Who Pays for Superstorm Sandy?
States don’t just want money to rebuild -- they want money to make far-reaching changes to infrastructure too.
It was perhaps prophetic that big storms served as bookends to the nation’s 2012 political campaign season. Hurricane Isaac delayed the opening of the GOP convention in Tampa, Fla., in late August, and forced the Democrats to cancel the outdoor event closing their convention in Charlotte, N.C. Then, as campaigns entered the final stretch in late October, along came Superstorm Sandy, cutting a swath almost a thousand miles wide across 16 states.
With the exception of Hurricane Katrina seven years ago, Sandy inflicted more damage than any natural disaster in U.S. history. Just in the New York region alone, early cost estimates put the destruction at more than $50 billion.
In its wake, we are left with two questions: Who will pay the bill to restore and rebuild, and how will we do it so we can mitigate damage from the inevitable storms in the future? Gov. Andrew Cuomo, like a true New Yorker, shouldered his way to the head of the line in setting a price tag of at least $30 billion in an ambitious request for federal disaster aid for the city and state.
New Jersey was a bit more circumspect. “The governor of New York made a big splash with his numbers,” State Treasurer Andrew Sidamon-Eristoff said a couple of days after Cuomo’s announcement. “I want to be sure that when we offer up numbers here from New Jersey, that they’re well informed, well substantiated, well documented and well thought out.”
His governor, Chris Christie, who for three years had been pressing for reducing and capping taxes in the state, acknowledged that Sandy would require tax increases -- at least in the shore towns that sustained the most damage. Seven other states, from North Carolina to New Hampshire, are likely to ask for federal funding as well.
New York, New Jersey and Connecticut ultimately agreed on a joint request for $82 billion in relief. It came at an inopportune time in Washington, however, as the White House and Congress tried to mold a solution to the looming fiscal crisis. Fortunately, the Federal Emergency Management Agency has about $12 billion on hand, but that will only cover the down payment on the final tab from Sandy. In all, the feds ended up paying $120 billion for hurricanes Katrina and Rita.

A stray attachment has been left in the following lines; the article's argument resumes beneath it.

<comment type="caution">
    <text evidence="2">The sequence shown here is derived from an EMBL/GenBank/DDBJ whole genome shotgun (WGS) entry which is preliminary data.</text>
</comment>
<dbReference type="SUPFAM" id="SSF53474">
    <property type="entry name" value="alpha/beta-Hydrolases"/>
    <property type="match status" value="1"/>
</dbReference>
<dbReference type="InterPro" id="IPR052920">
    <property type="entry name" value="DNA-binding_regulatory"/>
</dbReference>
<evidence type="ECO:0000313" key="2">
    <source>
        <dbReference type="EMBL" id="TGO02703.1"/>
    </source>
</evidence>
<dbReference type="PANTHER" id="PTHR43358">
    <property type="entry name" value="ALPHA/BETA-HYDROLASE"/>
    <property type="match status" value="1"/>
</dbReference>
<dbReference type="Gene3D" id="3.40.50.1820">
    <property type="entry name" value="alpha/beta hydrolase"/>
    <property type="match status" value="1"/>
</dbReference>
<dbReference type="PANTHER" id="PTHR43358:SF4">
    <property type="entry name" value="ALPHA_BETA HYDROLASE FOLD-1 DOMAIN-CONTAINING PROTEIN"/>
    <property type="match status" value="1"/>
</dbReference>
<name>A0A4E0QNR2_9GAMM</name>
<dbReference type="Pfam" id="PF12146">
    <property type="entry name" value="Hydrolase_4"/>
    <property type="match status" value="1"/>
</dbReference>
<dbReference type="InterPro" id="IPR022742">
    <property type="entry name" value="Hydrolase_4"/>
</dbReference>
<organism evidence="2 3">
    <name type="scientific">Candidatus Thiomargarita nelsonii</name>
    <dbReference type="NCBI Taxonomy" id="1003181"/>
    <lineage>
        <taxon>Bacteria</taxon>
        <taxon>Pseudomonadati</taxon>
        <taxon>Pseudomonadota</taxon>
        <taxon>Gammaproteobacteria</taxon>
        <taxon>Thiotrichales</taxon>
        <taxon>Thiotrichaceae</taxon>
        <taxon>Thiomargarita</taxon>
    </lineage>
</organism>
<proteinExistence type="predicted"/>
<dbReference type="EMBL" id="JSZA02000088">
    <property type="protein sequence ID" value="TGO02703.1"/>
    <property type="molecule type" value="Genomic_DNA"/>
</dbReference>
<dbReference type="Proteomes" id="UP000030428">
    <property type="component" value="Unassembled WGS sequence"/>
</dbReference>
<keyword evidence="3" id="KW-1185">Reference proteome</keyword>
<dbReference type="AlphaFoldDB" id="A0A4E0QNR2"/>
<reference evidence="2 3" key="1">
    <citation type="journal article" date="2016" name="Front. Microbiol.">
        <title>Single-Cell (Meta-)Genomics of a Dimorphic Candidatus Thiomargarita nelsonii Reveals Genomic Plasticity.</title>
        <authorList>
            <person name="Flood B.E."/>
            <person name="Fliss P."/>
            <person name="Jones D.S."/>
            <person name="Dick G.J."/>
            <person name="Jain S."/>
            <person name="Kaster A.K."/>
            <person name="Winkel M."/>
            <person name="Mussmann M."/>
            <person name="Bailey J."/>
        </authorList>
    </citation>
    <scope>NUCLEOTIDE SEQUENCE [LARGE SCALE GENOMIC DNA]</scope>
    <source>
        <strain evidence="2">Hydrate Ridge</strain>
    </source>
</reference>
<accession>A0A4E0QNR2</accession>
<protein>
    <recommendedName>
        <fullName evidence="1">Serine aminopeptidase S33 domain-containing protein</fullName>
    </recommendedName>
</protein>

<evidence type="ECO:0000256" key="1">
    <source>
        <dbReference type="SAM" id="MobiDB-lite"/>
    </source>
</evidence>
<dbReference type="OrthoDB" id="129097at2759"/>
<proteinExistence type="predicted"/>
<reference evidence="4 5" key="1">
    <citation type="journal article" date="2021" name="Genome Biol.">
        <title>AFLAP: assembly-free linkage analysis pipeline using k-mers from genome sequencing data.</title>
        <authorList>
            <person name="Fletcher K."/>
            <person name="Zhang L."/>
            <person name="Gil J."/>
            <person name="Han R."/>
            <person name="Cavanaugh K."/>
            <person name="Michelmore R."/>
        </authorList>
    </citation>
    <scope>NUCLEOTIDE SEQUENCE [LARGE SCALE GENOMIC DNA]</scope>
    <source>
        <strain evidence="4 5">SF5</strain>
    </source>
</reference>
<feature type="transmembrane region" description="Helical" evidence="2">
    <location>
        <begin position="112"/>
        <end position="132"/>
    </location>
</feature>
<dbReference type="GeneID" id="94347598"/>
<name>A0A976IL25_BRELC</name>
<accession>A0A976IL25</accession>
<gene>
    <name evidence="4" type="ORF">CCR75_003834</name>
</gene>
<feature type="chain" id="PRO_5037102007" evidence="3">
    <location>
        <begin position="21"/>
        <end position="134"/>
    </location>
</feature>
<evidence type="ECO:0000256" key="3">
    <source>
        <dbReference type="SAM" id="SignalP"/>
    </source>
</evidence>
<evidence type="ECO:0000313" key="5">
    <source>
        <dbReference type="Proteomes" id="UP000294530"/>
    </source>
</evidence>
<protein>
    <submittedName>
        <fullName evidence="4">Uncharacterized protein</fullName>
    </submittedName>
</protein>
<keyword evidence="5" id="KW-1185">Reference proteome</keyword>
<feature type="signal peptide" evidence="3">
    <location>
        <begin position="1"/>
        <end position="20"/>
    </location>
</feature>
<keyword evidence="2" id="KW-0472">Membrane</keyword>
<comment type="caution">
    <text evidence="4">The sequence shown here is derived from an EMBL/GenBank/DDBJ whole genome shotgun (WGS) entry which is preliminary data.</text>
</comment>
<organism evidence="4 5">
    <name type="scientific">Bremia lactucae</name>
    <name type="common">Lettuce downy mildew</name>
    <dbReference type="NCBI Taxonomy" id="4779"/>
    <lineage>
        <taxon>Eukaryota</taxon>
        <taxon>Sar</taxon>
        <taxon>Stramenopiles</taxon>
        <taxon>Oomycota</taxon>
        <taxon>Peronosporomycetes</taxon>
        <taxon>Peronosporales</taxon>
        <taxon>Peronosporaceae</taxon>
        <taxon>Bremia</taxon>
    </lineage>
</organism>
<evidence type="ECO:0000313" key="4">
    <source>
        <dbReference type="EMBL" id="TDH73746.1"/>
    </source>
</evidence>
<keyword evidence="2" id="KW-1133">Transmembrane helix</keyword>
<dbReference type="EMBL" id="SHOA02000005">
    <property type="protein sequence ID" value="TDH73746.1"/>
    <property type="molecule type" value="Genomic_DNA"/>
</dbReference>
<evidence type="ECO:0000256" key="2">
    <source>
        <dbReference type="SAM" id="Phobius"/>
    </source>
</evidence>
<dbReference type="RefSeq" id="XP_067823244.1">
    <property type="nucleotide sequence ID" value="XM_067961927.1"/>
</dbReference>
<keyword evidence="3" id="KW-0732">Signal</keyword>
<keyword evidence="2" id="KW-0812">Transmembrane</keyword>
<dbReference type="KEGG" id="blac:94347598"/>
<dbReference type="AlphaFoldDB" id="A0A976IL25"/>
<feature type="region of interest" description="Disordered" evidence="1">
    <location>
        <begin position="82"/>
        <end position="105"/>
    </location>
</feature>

Early in December, the administration asked Congress for $60.4 billion in emergency aid. The Senate, where Louisiana’s Mary Landrieu chairs the relevant appropriations subcommittee, is expected to be sympathetic to the states. But in the House, there will be more demands for details and more questions, especially about the mammoth federal flood insurance program, which insures almost 6 million homes in flood-prone areas and has lost money in four of the past eight years.
Critics in both parties point out that a relatively small slice of covered properties account for a big hunk of annual claims because homeowners insist on rebuilding in the same vulnerable locations while ignoring best design and building practices.
That raises the second question of how we should rebuild. Gov. Cuomo’s proposal in general terms calls for funding that would make significant changes in the region’s infrastructure for disseminating power and fuel supplies. In other words, he wants to do it smart, looking ahead to the next natural disaster.
While laudable, Cuomo’s proposal has to be done right, and even The New York Times chided the governor for prematurely and unilaterally pushing out his plan instead of collaborating with Gov. Christie and Connecticut Gov. Dannel Malloy on a regional package with carefully detailed needs. It is questionable whether “Congress will want to underwrite far-reaching changes to New York’s infrastructure, changes that go well beyond relief, repair and restoration,” the Times noted. “New York and New Jersey cannot expect a whole new stimulus package in the name of Hurricane Sandy.”
That’s probably true. But it forces the larger question of what to do about the monster at the door. We’ve been in denial about climate change, on how to reverse it and how to prepare for its future effects. To its great credit, California in particular refuses to stick its head in the sand and continues to take action that more states -- and Washington -- should emulate.
Possible answers involve a lot more than money. How do we organize the effort politically and administratively? How do we encourage experimentation? How do we reform public policies and programs to eliminate the same patterns of destructive behavior? And how do we change the traditional mindset about what we can and cannot afford, regarding issues like protecting wetlands, burying power lines, promoting alternative energy and so on?
Granted, this is not the best time to ask these questions, but there probably isn’t a good time. Even though most political leaders have hardly been talking about it, polls now show that more than two-thirds of Americans agree that global warming is affecting the weather in the United States. That’s a promising start.
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